Sexually antagonistic selection promotes genetic divergence between males and females in an ant.
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Genetic diversity acts as a reservoir for potential adaptations, yet selection tends to reduce this diversity over generations. However, sexually antagonistic selection (SAS) may promote diversity by selecting different alleles in each sex. SAS arises when an allele is beneficial to one sex but harmful to the other. Usually, the evolution of sex chromosomes allows each sex to independently reach different optima, thereby circumventing the constraint of a shared autosomal genome. Because the X chromosome is found twice as often in females than males, it represents a hot spot for SAS, offering a refuge for recessive male-beneficial but female-costly alleles. Hymenopteran species do not have sex chromosomes; females are diploid and males are haploid, with sex usually determined by heterozygosity at the complementary sex-determining locus. For this reason, their entire genomes display an X-linked pattern, as every chromosome is found twice as often in females than in males, which theoretically predisposes them to SAS in large parts of their genome. Here we report an instance of sexual divergence in the Hymenoptera, a sexually reproducing group that lacks sex chromosomes. In the invasive ant Nylanderia fulva, a postzygotic SAS leads daughters to preferentially carry alleles from their mothers and sons to preferentially carry alleles from their grandfathers for a substantial region (3%) of the genome. This mechanism results in nearly all females being heterozygous at these regions and maintains diversity throughout the population, which may mitigate the effects of a genetic bottleneck following introduction to an exotic area and enhance the invasion success of this ant.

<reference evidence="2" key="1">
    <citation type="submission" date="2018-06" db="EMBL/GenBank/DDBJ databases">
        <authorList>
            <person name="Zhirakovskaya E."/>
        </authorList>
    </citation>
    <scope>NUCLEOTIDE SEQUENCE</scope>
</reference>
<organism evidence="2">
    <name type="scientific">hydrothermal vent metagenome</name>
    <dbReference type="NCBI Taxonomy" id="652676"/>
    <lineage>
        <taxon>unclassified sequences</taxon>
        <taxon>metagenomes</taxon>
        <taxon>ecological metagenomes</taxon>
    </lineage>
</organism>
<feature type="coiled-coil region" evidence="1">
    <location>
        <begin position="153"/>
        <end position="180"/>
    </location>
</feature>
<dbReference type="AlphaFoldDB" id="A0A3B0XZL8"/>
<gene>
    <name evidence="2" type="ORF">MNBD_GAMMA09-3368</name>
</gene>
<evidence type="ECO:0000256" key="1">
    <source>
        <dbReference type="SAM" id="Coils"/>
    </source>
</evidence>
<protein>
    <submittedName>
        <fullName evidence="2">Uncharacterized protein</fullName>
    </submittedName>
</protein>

author list (cited authors)
Eyer, P., Blumenfeld, A. J., & Vargo, E. L.
complete list of authors
Eyer, Pierre-André||Blumenfeld, Alexander J||Vargo, Edward L